State Residential Code Requires Sealing Cold Air Returns
In an unpublished opinion in Forner v Township of Spring Lake, in which the Michigan Air Conditioning Contractors Association submitted an amicus curia brief, the Michigan Court of Appeals clarified apparent confusion over whether the Michigan 2015 Residential Construction Code requires sealing cold air returns. The Michigan Construction Code Commission had ruled sealing was required, and the Court of Appeals affirmed that ruling.
The Court initially reviewed the 2015 Michigan Residential Code, noting it provides in Chapter 11 N1103.2 that “[d]ucts and air handlers shall be in accordance with Sections N1103.2.1 through N1103.2.3.” R201 and R202 define a “duct system” as:
A continuous passageway for the transmission of air that, in addition to ducts, includes duct fittings, dampers, plenums, fans, and accessory air-handling equipment and appliances.
A “plenum” is defined as a “chamber that forms part of an air-circulation system other than the occupied space being conditioned.” The term “cold air return” is not separately defined.
N1103.2.1 in relevant part provides:
All portions of the air distribution system shall be installed in accordance with section M1601 . . .
N103.2.2 requires mandatory sealing of ducts as follows:
Ducts, air handlers, and filter boxes shall be sealed. Joints and seams shall comply with either the International Mechanical Code or International Residential Code, as applicable.
Chapter 16 of the 2015 Michigan Residential Code governs duct systems. M1601.1.1 provides in relevant part as follows:
Above-ground duct systems shall conform to the following:
7. Stud wall cavities and the spaces between solid floor joists to be used as air plenums shall comply with the following conditions:
7.3 Stud wall cavities shall not convey air from more than one floor level.
7.4 Stud wall cavities and joist-space plenums shall be isolated from adjacent concealed spaces by tight-fitting fireblocking in accordance with Section R602.8.
M1601.4.5 requires that all duct installations must be fireblocked in accordance with R602.8 which provides that fireblocking shall be provided in accordance with R302.11. R302.11 provides:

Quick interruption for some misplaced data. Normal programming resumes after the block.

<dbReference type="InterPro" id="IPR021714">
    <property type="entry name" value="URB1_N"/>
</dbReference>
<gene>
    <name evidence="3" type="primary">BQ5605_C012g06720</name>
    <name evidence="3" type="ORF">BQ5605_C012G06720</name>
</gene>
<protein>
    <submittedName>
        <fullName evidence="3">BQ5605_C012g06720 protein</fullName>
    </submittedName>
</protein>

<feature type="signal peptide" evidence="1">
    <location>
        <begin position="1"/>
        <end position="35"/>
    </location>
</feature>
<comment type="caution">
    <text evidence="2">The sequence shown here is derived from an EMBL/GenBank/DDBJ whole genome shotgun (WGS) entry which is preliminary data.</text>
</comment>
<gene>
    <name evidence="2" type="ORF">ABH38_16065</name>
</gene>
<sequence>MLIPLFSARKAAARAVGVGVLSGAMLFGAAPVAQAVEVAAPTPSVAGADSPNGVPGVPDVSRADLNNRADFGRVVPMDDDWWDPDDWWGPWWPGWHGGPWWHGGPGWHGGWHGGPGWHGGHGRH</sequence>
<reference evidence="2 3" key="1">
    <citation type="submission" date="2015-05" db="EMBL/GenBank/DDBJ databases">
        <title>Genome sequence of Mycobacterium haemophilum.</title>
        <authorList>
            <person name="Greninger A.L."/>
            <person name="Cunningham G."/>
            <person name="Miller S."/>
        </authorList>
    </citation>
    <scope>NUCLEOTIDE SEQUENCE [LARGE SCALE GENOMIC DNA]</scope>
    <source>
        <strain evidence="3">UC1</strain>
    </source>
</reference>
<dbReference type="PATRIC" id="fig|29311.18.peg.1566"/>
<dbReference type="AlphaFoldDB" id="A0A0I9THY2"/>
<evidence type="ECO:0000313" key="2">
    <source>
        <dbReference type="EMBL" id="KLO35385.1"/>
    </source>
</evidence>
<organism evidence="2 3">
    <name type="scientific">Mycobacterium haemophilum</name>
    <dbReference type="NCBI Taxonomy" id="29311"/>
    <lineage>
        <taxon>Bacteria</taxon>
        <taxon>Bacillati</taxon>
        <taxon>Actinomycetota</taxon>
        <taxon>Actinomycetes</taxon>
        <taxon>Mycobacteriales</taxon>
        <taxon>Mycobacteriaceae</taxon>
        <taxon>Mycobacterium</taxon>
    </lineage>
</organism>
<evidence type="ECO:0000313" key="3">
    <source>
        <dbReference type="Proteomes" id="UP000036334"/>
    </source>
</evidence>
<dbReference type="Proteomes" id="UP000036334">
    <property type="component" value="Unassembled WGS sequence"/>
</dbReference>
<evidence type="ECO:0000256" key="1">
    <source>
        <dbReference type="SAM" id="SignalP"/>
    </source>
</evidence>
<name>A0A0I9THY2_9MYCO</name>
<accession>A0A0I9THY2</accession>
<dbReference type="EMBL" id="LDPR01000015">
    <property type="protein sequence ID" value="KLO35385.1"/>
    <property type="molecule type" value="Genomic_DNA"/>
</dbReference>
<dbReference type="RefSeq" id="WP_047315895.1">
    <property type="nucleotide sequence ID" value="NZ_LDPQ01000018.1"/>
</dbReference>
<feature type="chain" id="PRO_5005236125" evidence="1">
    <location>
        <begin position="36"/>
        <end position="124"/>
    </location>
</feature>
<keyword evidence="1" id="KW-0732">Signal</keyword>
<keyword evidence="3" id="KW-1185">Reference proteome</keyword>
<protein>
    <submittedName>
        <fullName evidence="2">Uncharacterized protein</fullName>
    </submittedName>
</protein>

In combustible construction, fireblocking shall be provided to cut off both vertical and horizontal concealed draft openings and to form an effective fire barrier between stories, and between a top story and the roof space.
Fireblocking shall be provided in wood-framed construction in the following locations:
1. In concealed spaces of stud walls and partitions, including furred spaces and parallel rows of studs or staggered studs, as follows:
1.1. Vertically at the ceiling and floor levels.
1.2. Horizontally at intervals not exceeding 10 feet (3048 mm).
4. At openings around vents, pipes, ducts, cables and wires at ceiling and floor level, with an approved material to resist the free passage of flame and products of combustion. The material filling this annular space shall not be required to meet the ASTM E136 requirements.
Read together, N1103.2, N1103.2.1, M1601.1.1, R602.8, and R302.11 require sealing of cold air return ducts. The language of these provisions lack ambiguity, and they all cover the same subject. For these reasons, the Court of Appeals concludes that the Commission’s interpretation of the 2015 Michigan Residential Code regarding the sealing of cold air returns was correct.
Should you have been laboring under the same code interpretation as Forner before this ruling, please take measures to ensure all work going forward meets this clarified interpretation and seal all residential cold air returns.
Eric J. Flessland